Watchdog: Council’s tax measures avoid 2/3 vote requirement

The Antioch City Council’s been busy lately holding a number of special meetings to discuss future tax measures and the selection of a new City Manager.

In regard to the proposed sales tax and business license tax ballot measures for the November 2013 ballot, it’s important to note the wording in the March 20th memo from Jim Jakel, City Manager and Lynn Tracy Nerland, City Attorney, specifically this quote “although these measures would be general taxes requiring a majority vote of the electorate, it is expected that passage of the revenue measures would create additional funding that would be budgeted for the Council’s stated priorities of increasing Police Department and Code Enforcement staffing.”

It’s the old shell game folks, similar to Antioch’s 2010 Measure P which failed to pass, opponents stating it would have a negative impact on local business and cautioning the money, which would go into the city’s general fund, could be used for any purpose.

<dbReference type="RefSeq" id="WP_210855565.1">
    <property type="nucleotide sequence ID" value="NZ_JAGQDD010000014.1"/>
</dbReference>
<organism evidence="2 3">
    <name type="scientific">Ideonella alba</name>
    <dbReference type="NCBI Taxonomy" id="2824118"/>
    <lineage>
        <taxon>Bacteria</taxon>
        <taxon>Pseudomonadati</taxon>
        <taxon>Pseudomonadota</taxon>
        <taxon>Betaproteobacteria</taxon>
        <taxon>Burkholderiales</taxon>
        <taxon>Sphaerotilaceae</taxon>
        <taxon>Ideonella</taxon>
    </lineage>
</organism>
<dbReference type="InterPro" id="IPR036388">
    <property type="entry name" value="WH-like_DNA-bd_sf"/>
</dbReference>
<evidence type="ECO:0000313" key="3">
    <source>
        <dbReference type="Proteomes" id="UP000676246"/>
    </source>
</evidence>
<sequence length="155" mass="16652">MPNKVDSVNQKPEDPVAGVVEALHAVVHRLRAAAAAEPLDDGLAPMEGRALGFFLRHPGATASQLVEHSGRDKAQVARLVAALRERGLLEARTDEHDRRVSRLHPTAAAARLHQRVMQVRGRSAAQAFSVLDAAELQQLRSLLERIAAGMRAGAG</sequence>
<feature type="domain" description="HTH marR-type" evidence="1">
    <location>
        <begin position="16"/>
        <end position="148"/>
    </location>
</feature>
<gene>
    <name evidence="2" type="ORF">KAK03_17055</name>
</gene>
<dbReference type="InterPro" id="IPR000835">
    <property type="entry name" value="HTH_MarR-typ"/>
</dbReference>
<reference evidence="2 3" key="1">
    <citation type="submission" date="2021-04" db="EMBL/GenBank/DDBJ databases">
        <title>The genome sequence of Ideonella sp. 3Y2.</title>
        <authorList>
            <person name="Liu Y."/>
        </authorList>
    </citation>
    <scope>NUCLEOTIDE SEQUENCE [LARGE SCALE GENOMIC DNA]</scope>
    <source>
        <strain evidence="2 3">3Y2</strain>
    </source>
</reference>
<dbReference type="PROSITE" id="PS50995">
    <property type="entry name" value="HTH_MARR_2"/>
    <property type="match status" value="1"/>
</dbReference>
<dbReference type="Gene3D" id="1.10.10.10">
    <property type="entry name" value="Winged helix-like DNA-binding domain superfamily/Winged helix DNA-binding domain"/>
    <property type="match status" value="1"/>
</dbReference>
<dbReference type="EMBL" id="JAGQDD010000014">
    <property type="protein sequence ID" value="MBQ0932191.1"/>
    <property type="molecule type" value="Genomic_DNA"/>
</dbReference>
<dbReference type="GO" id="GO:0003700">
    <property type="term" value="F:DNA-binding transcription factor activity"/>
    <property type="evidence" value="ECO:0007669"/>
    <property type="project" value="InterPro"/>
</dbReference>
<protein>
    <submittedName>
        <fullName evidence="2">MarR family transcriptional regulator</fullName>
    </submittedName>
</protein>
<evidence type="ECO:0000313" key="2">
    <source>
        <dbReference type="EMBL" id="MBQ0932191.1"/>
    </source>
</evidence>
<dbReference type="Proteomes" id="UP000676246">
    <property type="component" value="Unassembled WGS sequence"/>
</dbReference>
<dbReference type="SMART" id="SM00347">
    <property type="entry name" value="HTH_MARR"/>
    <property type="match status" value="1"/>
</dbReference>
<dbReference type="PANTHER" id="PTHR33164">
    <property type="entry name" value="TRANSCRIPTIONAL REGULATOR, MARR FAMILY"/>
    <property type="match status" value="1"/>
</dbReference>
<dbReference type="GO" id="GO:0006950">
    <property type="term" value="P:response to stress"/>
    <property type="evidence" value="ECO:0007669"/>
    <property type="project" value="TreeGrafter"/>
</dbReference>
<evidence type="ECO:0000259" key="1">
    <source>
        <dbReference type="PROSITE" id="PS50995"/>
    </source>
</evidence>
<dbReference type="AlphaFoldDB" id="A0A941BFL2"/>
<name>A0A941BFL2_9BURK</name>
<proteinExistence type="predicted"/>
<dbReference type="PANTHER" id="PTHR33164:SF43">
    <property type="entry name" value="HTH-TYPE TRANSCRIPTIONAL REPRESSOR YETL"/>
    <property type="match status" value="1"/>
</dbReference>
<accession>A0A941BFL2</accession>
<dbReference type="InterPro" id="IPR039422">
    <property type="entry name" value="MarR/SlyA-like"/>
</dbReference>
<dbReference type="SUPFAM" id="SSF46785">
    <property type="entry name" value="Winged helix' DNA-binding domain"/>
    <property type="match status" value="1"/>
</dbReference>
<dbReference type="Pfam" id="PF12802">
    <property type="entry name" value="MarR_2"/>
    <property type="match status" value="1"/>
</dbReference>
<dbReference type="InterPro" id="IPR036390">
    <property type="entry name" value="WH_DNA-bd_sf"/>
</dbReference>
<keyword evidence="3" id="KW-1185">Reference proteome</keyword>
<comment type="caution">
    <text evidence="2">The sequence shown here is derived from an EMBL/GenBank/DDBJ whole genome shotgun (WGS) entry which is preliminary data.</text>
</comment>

The reason Council is hesitant to put a dedicated police tax measure on the ballot is because it would require 2/3 voter approval to pass. Passage would be difficult because we’re dealing with a difficult and uncertain economy (check out all the vacant store sites). Also, as of April 1st, we’re having to pay an additional quarter cent statewide sales tax (Prop. 30 passed by voters in November.) and in July we’re also going to be hit with a statewide gasoline tax increase which will make California’s gas tax the highest in the nation.

As for the proposed business license tax, the report states “council consensus was to freeze the gross receipts tax on most businesses for a period of time and to keep the tax provisions simple and fair in applying to all entities conducting business in Antioch. To that end, it was clear that the rentals of single family residences (e.g. houses, townhouses, condos, duplexes etc.) are a business being conducted in Antioch. Just as apartments currently pay a gross receipts business license tax, rentals of single family residences should also pay a business license tax.”

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